The spring I turn eight, one day, I find a beautiful blank notebook in my mother’s collection. Recently, I have been thinking how if my brother had been alive, he would be starting kindergarten this month. With the blank notebook in my hands, his first day at kindergarten starts playing in my mind.
In this imagination, we still live in that old, tiny half-dilapidated apartment, and my brother is going to the same kindergarten where my two best friends and I went to. He is assigned to the same class I was in during my first year: the class of Zelkova.
Early morning of his first day as a kindergartener, my brother’s voice echoes in the main room of our apartment. Too excited, he has woken up earlier than his mother and is now checking his bag content one by one. When he goes through all items, he starts all over again, and finally, his loud voice even wakes up his mother.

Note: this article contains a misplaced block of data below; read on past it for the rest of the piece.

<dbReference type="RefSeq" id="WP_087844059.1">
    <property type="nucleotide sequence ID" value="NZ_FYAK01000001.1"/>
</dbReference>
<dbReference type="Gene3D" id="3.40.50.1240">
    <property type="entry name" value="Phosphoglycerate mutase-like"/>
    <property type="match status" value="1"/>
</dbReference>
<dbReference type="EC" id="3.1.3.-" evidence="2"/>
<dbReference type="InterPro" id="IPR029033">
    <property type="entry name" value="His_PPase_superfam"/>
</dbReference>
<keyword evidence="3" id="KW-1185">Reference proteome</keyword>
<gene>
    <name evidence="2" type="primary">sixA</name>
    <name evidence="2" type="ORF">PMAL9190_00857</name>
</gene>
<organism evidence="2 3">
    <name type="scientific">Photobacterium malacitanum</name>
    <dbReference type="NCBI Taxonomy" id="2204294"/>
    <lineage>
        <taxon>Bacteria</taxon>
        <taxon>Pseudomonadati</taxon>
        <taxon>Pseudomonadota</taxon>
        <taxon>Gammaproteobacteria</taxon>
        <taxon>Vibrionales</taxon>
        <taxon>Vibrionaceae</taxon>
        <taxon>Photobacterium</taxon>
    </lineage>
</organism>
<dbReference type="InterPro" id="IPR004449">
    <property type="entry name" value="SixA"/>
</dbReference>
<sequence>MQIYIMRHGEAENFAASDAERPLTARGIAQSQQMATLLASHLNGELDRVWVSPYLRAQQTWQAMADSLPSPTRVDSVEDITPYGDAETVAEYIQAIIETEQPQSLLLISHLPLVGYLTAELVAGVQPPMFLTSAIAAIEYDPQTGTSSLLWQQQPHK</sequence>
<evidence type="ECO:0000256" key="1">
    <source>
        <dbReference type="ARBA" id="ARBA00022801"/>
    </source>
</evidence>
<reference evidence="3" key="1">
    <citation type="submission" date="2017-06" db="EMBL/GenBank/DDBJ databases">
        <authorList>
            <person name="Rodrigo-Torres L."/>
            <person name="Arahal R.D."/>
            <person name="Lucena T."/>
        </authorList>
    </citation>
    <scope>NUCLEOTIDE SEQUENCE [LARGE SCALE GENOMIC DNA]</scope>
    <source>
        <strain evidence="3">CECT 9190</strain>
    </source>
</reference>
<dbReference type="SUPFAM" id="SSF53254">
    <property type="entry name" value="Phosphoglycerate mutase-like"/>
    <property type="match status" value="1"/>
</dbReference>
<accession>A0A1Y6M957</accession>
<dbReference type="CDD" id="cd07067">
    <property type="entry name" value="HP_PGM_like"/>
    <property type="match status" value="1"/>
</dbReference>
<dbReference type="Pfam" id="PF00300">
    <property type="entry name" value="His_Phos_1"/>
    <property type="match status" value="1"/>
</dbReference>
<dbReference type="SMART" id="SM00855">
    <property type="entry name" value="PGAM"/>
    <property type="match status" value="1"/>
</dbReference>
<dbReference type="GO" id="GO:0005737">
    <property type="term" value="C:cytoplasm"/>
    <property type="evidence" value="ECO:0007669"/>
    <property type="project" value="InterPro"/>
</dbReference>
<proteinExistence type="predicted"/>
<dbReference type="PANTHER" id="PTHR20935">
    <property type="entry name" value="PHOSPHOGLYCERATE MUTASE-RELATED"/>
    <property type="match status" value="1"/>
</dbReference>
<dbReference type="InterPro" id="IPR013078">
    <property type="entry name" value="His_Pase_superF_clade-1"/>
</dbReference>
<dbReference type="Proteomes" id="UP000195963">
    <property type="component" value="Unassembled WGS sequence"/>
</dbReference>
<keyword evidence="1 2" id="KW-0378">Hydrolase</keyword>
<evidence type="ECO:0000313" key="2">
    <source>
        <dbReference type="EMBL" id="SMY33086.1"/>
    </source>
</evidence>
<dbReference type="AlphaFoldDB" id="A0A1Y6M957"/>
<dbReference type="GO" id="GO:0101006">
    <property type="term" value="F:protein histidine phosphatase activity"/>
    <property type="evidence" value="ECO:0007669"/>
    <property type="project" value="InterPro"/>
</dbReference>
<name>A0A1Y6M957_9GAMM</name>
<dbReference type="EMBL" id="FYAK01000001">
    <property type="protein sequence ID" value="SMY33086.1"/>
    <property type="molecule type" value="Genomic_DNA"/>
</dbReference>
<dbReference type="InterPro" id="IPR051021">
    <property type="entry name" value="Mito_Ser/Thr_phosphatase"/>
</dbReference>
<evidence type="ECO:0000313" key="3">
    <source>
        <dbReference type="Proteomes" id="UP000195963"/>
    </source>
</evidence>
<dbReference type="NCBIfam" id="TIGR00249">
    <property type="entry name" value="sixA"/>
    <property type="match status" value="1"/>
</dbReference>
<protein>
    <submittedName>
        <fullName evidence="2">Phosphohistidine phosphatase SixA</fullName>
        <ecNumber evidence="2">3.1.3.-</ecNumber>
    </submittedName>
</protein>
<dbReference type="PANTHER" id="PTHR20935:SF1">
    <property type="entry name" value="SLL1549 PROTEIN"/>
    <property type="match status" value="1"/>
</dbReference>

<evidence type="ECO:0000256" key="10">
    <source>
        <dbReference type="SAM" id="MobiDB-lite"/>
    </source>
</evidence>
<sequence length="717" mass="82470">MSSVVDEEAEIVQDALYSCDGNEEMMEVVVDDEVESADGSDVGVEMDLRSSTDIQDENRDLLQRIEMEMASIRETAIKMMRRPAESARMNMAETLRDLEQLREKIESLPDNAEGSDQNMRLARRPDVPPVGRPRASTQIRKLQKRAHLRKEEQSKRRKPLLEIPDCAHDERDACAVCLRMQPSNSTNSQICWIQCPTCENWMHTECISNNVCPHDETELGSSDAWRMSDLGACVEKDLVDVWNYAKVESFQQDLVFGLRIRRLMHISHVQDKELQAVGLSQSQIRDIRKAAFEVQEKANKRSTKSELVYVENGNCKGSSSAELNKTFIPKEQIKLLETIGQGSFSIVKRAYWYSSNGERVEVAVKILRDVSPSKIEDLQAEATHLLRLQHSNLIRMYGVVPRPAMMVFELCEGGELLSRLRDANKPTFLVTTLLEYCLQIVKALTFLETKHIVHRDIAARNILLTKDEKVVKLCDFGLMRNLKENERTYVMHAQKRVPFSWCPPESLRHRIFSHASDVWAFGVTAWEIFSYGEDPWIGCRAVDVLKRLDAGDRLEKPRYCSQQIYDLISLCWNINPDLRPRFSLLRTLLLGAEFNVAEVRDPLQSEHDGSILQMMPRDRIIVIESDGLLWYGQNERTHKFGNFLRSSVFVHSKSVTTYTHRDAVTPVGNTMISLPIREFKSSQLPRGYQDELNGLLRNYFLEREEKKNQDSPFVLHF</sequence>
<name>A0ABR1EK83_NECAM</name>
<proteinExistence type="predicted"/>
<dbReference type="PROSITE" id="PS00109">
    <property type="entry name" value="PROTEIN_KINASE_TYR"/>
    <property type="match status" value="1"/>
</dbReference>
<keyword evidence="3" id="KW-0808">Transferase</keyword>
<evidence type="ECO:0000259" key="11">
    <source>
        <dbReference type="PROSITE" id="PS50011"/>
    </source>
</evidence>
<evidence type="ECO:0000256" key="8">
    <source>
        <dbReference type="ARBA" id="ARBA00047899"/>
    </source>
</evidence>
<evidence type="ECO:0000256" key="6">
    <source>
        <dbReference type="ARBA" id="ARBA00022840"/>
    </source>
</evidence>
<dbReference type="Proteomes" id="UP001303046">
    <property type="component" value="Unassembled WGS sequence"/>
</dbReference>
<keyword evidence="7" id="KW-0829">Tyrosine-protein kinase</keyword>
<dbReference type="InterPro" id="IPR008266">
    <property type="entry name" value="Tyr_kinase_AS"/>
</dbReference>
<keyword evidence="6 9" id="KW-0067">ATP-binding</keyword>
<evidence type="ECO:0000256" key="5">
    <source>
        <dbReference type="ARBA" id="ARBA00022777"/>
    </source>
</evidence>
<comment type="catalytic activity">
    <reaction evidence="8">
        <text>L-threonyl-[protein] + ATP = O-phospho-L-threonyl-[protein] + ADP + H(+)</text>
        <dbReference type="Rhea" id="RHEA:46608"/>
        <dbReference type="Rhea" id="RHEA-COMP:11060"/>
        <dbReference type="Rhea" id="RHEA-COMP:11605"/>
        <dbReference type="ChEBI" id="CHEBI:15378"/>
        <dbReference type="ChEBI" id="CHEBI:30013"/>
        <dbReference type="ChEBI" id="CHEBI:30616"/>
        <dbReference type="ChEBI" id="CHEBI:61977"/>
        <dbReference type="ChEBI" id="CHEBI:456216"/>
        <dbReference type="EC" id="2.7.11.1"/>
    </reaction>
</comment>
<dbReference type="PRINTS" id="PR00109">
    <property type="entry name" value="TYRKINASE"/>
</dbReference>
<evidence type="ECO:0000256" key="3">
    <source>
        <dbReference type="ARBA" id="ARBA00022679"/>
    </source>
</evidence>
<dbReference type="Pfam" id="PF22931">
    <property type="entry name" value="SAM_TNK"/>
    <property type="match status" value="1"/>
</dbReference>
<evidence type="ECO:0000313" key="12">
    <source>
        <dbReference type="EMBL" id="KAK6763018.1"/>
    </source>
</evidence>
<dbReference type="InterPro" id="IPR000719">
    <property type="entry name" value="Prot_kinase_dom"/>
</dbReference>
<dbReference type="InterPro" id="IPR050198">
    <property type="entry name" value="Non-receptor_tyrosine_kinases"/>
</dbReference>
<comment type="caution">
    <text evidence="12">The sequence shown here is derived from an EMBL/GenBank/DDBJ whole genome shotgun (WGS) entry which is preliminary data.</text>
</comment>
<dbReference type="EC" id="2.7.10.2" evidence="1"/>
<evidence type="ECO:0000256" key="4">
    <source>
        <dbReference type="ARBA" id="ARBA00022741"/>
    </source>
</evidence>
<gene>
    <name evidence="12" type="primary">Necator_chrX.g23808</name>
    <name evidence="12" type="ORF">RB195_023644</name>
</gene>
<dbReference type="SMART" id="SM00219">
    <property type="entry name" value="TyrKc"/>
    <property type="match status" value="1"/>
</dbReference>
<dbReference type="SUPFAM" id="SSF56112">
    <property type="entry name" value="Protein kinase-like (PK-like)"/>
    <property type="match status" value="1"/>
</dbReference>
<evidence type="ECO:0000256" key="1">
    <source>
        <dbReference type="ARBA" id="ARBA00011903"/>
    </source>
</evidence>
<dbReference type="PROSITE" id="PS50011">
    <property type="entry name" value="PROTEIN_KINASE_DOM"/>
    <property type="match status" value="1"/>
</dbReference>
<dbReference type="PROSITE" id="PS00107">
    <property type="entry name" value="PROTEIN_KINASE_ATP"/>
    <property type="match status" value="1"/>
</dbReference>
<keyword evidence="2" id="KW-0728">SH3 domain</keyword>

She hands him his lunch box, and my brother heads out to kindergarten on his own, singing a song he has just made up to express how happy he is on this first day of kindergarten.
In this story, I also make an appearance – as a responsible big sister –, and we interact just like any other siblings in the world. The time I spend writing is when I live in this alternative reality, where we all still live in that community of tiny half-dilapidated apartments, nothing lacking from my life, with all my family and friends right beside me.